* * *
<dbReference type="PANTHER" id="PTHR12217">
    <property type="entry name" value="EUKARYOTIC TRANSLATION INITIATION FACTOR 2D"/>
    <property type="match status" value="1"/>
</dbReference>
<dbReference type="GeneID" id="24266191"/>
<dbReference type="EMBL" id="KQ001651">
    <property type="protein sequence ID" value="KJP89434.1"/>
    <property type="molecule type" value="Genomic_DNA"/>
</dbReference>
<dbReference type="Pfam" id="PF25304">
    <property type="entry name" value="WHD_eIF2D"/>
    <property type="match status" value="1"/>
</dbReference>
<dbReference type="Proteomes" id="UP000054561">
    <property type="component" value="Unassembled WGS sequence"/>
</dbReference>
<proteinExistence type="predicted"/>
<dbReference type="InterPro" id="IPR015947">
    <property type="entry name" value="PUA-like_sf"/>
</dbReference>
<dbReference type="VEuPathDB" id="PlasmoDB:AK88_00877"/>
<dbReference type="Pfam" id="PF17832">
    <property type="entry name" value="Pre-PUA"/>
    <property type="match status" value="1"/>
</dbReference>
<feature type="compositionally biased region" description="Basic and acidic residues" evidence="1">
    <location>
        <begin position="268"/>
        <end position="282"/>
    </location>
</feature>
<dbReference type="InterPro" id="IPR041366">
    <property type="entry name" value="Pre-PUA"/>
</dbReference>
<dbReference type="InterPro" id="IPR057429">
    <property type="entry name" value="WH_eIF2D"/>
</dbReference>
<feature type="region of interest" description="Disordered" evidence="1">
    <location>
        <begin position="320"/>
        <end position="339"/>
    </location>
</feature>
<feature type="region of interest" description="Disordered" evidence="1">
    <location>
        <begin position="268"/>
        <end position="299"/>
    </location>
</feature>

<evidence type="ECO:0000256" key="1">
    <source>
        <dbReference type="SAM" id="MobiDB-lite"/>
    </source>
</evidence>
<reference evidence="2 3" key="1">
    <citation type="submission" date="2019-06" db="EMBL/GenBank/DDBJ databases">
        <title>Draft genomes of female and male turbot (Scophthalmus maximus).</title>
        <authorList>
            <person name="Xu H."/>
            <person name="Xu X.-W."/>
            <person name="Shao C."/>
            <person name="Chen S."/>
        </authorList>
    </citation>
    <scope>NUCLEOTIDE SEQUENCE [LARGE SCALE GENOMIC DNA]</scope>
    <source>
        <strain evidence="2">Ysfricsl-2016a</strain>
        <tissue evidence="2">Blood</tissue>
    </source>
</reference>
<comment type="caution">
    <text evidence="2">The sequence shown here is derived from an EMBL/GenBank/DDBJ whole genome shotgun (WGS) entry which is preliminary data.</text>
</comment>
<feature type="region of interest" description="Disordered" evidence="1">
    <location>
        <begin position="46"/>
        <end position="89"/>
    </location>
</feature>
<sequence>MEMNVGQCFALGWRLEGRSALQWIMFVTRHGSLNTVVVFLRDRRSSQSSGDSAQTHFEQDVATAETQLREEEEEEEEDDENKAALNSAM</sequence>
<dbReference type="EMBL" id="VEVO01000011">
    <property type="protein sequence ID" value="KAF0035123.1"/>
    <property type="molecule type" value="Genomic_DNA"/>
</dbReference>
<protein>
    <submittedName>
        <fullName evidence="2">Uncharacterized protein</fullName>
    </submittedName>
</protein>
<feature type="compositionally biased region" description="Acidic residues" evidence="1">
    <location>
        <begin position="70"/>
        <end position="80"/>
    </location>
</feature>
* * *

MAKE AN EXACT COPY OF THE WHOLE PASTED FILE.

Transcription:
<dbReference type="PANTHER" id="PTHR12217">
    <property type="entry name" value="EUKARYOTIC TRANSLATION INITIATION FACTOR 2D"/>
    <property type="match status" value="1"/>
</dbReference>
<dbReference type="GeneID" id="24266191"/>
<dbReference type="EMBL" id="KQ001651">
    <property type="protein sequence ID" value="KJP89434.1"/>
    <property type="molecule type" value="Genomic_DNA"/>
</dbReference>
<dbReference type="Pfam" id="PF25304">
    <property type="entry name" value="WHD_eIF2D"/>
    <property type="match status" value="1"/>
</dbReference>
<dbReference type="Proteomes" id="UP000054561">
    <property type="component" value="Unassembled WGS sequence"/>
</dbReference>
<proteinExistence type="predicted"/>
<dbReference type="InterPro" id="IPR015947">
    <property type="entry name" value="PUA-like_sf"/>
</dbReference>
<dbReference type="VEuPathDB" id="PlasmoDB:AK88_00877"/>
<dbReference type="Pfam" id="PF17832">
    <property type="entry name" value="Pre-PUA"/>
    <property type="match status" value="1"/>
</dbReference>
<feature type="compositionally biased region" description="Basic and acidic residues" evidence="1">
    <location>
        <begin position="268"/>
        <end position="282"/>
    </location>
</feature>
<dbReference type="InterPro" id="IPR041366">
    <property type="entry name" value="Pre-PUA"/>
</dbReference>
<dbReference type="InterPro" id="IPR057429">
    <property type="entry name" value="WH_eIF2D"/>
</dbReference>
<feature type="region of interest" description="Disordered" evidence="1">
    <location>
        <begin position="320"/>
        <end position="339"/>
    </location>
</feature>
<feature type="region of interest" description="Disordered" evidence="1">
    <location>
        <begin position="268"/>
        <end position="299"/>
    </location>
</feature>

<evidence type="ECO:0000256" key="1">
    <source>
        <dbReference type="SAM" id="MobiDB-lite"/>
    </source>
</evidence>
<reference evidence="2 3" key="1">
    <citation type="submission" date="2019-06" db="EMBL/GenBank/DDBJ databases">
        <title>Draft genomes of female and male turbot (Scophthalmus maximus).</title>
        <authorList>
            <person name="Xu H."/>
            <person name="Xu X.-W."/>
            <person name="Shao C."/>
            <person name="Chen S."/>
        </authorList>
    </citation>
    <scope>NUCLEOTIDE SEQUENCE [LARGE SCALE GENOMIC DNA]</scope>
    <source>
        <strain evidence="2">Ysfricsl-2016a</strain>
        <tissue evidence="2">Blood</tissue>
    </source>
</reference>
<comment type="caution">
    <text evidence="2">The sequence shown here is derived from an EMBL/GenBank/DDBJ whole genome shotgun (WGS) entry which is preliminary data.</text>
</comment>
<feature type="region of interest" description="Disordered" evidence="1">
    <location>
        <begin position="46"/>
        <end position="89"/>
    </location>
</feature>
<sequence>MEMNVGQCFALGWRLEGRSALQWIMFVTRHGSLNTVVVFLRDRRSSQSSGDSAQTHFEQDVATAETQLREEEEEEEEDDENKAALNSAM</sequence>
<dbReference type="EMBL" id="VEVO01000011">
    <property type="protein sequence ID" value="KAF0035123.1"/>
    <property type="molecule type" value="Genomic_DNA"/>
</dbReference>
<protein>
    <submittedName>
        <fullName evidence="2">Uncharacterized protein</fullName>
    </submittedName>
</protein>
<feature type="compositionally biased region" description="Acidic residues" evidence="1">
    <location>
        <begin position="70"/>
        <end position="80"/>
    </location>
</feature>